"The issue of how to handle day-to-day complaints depends on the nature of the complaint itself," says Eric D. Sherman, a real estate attorneyat the New York-based law firm of Pryor Cashman LLP. "The first step is ascertaining whose responsibility it is to address the complaint. The answer to that question most often is found in the relevant lease and bylaws."
Assuming it's the board's responsibility, Sherman says, it will almost always be the property manager who attends to the complaint.
How and when a board responds to a resident homeowner should be written out in a defined protocol of response that the unit owner should be familiar with. It should be noted whether the resident should be complaining to the board or to the manager, and whether it should be done by phone or in writing. Once this is defined, it sets the system up for good communication.
But how fast is fast enough—24 hours? A few days? A week? Very often, replying to communication from a resident is delayed on a board's part due to the time constraints placed upon board members by other associationbusiness, as well as their own personal and professional lives.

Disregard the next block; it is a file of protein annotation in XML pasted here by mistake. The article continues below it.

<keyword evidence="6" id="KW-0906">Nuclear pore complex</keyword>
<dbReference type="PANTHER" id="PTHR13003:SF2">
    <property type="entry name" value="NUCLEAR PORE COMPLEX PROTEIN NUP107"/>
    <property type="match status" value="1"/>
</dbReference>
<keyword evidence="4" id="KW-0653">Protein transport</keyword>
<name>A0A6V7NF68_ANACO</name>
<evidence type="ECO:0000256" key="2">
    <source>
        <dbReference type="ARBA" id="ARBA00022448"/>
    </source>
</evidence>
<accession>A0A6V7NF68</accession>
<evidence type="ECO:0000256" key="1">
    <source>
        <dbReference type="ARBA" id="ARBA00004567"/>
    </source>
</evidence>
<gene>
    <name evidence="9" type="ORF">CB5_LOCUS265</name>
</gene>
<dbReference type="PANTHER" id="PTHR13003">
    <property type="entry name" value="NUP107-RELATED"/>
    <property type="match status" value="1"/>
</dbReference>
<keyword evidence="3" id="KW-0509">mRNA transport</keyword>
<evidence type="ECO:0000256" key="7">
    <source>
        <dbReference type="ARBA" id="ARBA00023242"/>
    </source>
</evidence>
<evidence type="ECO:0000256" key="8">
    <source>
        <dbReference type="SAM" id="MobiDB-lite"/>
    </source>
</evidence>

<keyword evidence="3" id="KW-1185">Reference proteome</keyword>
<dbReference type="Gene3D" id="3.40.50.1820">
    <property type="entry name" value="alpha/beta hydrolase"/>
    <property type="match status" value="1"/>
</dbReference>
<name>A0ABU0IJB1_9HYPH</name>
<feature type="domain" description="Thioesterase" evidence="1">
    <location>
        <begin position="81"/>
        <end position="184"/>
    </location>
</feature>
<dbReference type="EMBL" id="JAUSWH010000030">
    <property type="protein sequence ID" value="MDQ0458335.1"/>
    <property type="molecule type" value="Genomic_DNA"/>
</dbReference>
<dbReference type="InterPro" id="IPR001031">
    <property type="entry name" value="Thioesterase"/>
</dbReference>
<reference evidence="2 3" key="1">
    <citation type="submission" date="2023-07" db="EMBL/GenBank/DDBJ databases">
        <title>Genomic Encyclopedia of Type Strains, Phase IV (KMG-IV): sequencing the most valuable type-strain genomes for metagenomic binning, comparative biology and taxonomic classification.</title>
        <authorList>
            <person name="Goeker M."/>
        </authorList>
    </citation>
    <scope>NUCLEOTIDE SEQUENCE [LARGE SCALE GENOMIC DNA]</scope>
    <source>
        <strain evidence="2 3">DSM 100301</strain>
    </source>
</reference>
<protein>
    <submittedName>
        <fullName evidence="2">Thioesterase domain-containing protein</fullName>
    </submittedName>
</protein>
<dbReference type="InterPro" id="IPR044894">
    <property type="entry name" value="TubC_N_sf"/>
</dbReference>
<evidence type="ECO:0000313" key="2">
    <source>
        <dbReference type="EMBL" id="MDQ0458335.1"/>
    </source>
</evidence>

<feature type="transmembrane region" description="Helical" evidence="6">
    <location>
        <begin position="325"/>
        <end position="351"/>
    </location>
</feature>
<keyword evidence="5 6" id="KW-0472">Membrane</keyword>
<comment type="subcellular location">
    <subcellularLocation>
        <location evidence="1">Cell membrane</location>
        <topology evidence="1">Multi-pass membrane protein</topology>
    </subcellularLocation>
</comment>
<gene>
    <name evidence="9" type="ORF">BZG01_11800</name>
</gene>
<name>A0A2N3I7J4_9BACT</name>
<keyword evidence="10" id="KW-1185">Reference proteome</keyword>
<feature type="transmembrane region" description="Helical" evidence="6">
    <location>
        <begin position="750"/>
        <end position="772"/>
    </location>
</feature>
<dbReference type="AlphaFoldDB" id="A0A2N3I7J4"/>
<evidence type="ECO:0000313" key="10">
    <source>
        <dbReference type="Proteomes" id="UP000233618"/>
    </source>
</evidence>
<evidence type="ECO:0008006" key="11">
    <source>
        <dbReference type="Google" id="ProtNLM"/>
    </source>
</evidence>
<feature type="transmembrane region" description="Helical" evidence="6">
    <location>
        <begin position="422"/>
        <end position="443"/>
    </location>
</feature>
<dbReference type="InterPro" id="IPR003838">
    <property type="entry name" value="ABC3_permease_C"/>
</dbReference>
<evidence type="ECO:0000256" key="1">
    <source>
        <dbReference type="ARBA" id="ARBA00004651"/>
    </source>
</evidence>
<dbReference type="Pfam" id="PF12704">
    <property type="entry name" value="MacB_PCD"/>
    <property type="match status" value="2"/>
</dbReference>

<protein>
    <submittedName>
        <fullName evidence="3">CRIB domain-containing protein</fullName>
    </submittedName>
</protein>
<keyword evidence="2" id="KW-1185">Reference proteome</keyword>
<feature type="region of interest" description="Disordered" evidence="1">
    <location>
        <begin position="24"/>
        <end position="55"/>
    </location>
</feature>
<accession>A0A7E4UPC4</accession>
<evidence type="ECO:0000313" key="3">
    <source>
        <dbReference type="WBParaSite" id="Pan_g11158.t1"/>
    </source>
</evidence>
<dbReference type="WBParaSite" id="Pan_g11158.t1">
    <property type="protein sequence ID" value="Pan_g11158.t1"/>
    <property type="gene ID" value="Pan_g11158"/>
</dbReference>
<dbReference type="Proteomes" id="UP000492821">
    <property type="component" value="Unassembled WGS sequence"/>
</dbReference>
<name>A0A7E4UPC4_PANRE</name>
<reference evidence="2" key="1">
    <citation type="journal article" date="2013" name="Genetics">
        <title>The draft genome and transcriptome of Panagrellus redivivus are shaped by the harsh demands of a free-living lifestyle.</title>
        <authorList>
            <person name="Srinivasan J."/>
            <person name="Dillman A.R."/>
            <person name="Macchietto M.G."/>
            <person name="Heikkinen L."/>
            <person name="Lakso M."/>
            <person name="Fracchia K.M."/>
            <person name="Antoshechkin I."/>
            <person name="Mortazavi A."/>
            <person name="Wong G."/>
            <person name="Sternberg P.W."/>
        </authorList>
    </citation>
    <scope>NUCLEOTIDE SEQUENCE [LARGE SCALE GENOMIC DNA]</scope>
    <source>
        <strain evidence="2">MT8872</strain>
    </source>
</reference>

"It depends on what (the problem) is," says Williams. "If it's an emergency, you need to give it your immediate attention, but if somebody wants to ask you a question about, say, what the policy is on pets, that's not something you need to get back to right away, especially if you have a lot going on with the property. You can respond to them within 24 hours or even within a few days—it's not an urgent, life safety situation."
Alan Slawsby, of Alan Slawsby & Associates, Inc., in Wellesley, Massa-chusetts, adds that how fast you respond also depends on the temperament of the unit owner or shareholder.